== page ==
South African Airways chief executive Vuyani Jarana hopes that SAA will break even or see some profit by the end of the 2021 financial year. Picture: Ayanda Ndamane/African News Agency/ANA

CAPE TOWN - South African Airways chief executive Vuyani Jarana believes that the embattled airline is making steady progress in order to become profitable again. 

Jarana said in an interview that the national carrier could see a profit in the next three years, despite a number of challenges. It is the hope that SAA will break even or see some profit by the end of the 2021 financial year, Jarana said.

“I’m still quite comfortable about the execution of the plan,’’ Jarana said last week. In March this year, SAA reported a loss of  R5.7 billion.

In reality, this was more than double of what the company budgeted for and as such was given a massive bailout from government, in order to avoid defaulting on a loan by Citigroup.

The sharp spike in the fuel price has been a major concern for SAA. Jarana said that the company is looking at how its competitors deal with the fuel issue and increasing oil prices. Moreover, the chief executive said that SAA has in the past used a hedging policy but this has not been aggressive. 


SAA is reportedly considering selling its catering unit, Air Chefs, and also outsourcing or selling SAA Cargo, according to City Press. Jarana has said though that no definite decision has been made as yet. 

“On revenue, we’re quite happy, but other aspects are more difficult,” he said.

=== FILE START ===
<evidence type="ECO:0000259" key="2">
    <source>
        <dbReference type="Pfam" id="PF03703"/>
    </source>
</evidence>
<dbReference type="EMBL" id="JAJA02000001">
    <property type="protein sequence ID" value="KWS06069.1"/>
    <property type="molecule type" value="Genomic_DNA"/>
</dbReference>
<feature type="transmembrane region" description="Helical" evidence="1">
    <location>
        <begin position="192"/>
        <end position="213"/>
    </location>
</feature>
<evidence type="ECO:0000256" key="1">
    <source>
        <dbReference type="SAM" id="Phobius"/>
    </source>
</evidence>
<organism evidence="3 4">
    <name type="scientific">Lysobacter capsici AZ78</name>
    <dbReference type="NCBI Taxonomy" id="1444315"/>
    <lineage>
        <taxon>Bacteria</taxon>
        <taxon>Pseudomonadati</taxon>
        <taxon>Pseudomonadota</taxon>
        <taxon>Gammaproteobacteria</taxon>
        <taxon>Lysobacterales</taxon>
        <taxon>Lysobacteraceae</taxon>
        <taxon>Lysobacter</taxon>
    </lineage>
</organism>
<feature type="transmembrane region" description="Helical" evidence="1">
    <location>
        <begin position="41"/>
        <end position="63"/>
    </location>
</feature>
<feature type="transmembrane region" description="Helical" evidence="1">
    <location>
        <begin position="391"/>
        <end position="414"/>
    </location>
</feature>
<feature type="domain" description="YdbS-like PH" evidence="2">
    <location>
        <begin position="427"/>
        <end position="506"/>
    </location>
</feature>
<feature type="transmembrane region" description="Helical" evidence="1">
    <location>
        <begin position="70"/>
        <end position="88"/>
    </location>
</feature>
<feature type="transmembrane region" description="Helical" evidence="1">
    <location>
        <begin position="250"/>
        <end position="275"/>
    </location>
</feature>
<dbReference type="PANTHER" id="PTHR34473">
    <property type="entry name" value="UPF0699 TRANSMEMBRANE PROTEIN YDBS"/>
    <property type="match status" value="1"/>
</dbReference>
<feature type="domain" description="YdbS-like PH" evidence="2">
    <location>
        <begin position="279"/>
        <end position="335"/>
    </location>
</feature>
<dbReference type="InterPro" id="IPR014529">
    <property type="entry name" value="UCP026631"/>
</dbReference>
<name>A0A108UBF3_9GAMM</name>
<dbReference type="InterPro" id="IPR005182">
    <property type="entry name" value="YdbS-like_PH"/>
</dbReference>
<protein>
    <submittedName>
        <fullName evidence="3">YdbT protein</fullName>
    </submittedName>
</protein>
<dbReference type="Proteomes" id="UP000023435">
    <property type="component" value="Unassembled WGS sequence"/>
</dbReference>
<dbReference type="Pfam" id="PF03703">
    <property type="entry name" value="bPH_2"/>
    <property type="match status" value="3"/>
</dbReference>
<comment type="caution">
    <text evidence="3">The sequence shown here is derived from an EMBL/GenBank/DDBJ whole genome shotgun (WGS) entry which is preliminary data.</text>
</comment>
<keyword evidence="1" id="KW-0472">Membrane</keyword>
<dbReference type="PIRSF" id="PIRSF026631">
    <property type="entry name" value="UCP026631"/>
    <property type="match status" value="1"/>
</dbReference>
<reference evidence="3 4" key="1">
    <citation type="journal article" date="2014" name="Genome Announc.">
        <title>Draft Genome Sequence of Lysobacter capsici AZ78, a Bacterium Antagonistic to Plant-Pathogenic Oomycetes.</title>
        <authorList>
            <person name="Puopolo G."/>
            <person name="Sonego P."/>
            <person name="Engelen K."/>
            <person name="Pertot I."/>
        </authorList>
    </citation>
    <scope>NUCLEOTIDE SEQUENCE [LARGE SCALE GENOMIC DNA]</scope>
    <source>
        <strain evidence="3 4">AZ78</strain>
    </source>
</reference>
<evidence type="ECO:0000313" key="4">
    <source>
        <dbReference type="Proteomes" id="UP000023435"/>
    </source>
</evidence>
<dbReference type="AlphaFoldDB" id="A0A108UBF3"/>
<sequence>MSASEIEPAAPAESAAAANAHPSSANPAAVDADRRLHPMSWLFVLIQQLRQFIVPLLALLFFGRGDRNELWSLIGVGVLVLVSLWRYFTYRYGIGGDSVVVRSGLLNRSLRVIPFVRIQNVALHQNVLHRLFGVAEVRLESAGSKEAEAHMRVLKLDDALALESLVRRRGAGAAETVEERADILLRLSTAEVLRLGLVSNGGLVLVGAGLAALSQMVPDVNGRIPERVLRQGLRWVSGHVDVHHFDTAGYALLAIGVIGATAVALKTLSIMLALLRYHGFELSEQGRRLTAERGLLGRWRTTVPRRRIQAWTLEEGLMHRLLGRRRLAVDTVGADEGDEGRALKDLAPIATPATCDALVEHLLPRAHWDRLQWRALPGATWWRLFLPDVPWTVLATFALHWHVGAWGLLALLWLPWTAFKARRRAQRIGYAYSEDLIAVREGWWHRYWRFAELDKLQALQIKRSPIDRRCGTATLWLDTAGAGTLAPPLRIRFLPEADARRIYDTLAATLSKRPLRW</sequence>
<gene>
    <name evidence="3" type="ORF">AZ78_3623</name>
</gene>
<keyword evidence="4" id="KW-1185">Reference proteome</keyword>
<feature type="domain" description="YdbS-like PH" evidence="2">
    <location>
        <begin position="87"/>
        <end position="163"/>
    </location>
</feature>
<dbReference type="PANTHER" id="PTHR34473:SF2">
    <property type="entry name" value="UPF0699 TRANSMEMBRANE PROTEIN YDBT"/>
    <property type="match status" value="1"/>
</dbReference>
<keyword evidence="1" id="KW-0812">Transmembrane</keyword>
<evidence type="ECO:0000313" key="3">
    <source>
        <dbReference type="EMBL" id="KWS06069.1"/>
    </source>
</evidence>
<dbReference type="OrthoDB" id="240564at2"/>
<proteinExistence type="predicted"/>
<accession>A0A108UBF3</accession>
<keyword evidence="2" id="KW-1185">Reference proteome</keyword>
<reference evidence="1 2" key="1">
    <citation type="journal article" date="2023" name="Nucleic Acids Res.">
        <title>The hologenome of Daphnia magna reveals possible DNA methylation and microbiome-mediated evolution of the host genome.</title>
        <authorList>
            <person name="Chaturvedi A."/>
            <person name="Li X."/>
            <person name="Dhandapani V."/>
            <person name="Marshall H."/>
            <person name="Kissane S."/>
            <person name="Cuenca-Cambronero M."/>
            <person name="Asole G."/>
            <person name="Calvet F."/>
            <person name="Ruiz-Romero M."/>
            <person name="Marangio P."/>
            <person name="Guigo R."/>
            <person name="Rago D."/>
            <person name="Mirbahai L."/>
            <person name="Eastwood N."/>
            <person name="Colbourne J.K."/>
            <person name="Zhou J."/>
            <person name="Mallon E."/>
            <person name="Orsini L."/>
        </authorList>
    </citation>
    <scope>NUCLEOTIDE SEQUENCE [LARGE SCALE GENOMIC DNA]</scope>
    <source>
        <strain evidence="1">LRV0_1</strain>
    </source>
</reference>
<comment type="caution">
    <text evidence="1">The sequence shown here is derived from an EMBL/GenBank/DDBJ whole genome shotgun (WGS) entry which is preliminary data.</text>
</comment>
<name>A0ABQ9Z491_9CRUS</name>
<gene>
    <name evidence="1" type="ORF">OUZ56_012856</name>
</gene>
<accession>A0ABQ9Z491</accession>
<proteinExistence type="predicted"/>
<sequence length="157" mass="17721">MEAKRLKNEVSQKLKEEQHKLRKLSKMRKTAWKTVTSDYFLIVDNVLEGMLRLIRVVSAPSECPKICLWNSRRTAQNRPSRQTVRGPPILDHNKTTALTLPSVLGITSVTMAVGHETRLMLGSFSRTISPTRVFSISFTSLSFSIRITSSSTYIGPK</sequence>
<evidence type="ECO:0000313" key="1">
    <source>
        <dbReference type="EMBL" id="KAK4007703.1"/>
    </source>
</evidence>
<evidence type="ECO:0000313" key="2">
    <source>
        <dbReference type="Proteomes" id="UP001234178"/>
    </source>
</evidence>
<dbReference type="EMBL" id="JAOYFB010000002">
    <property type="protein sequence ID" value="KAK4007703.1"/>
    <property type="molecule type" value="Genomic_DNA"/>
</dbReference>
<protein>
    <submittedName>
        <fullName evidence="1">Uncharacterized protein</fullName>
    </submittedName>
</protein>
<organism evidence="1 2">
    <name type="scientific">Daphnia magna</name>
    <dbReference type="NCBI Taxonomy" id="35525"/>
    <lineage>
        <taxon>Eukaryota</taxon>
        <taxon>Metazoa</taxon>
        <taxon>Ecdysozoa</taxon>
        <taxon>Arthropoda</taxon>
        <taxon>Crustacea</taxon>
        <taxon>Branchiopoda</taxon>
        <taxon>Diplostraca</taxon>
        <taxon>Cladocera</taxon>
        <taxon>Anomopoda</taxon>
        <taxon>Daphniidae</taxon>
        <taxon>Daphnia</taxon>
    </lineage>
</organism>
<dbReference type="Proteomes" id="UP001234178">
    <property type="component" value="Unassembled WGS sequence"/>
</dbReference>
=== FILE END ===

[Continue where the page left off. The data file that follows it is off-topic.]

The DA said late last week that selling of assets will not save SAA. The opposition said it was not surprised by media reports that SAA was contemplating selling off assets as a result of the mounting debt the airline faces.

The reports further indicate that SAA will lose R6 billion in the  2018/19 financial year meaning that SAA will lose R822 million more than the already massive loss of more than R5 billion projected in the SAA Corporate Plan.

In the latest corporate plan, SAA is set to receive government bailouts of R13 billion over the next two years, however, the additional losses will mean that the taxpayer will have to pay more, at least R14 billion in total.

The DA has maintained that SAA has been and is bankrupt and that the airline cannot trade its way out of debt. Despite the government guarantees of R19,1 billion that are available to SAA, commercial banks are apparently unwilling to lend more to SAA.

The “new” board and executives of SAA are unable to implement a robust plan to cut the bloated costs, root out rampant corruption and grow sales and on top of this meet debt servicing and repayment obligations, the statement said.

Last month, the Ministers of Finance and Public Enterprises issued a joint announcement that SAA will be transferred to Public Enterprises. This move, as the DA warned, has not made a difference to the fortunes of SAA, DA spokesman Alf Lees said

Now more than ever before there is clearly a need to place SAA into business rescue, Leeds said. Lees said that government needed to appoint a business rescue practitioner who has experience in the airline industry and who will make the hard financial decisions to stop the losses.

The government must also allow SAA to recover under business rescue and be privatised, failing which to let SAA go to the wall and be liquidated.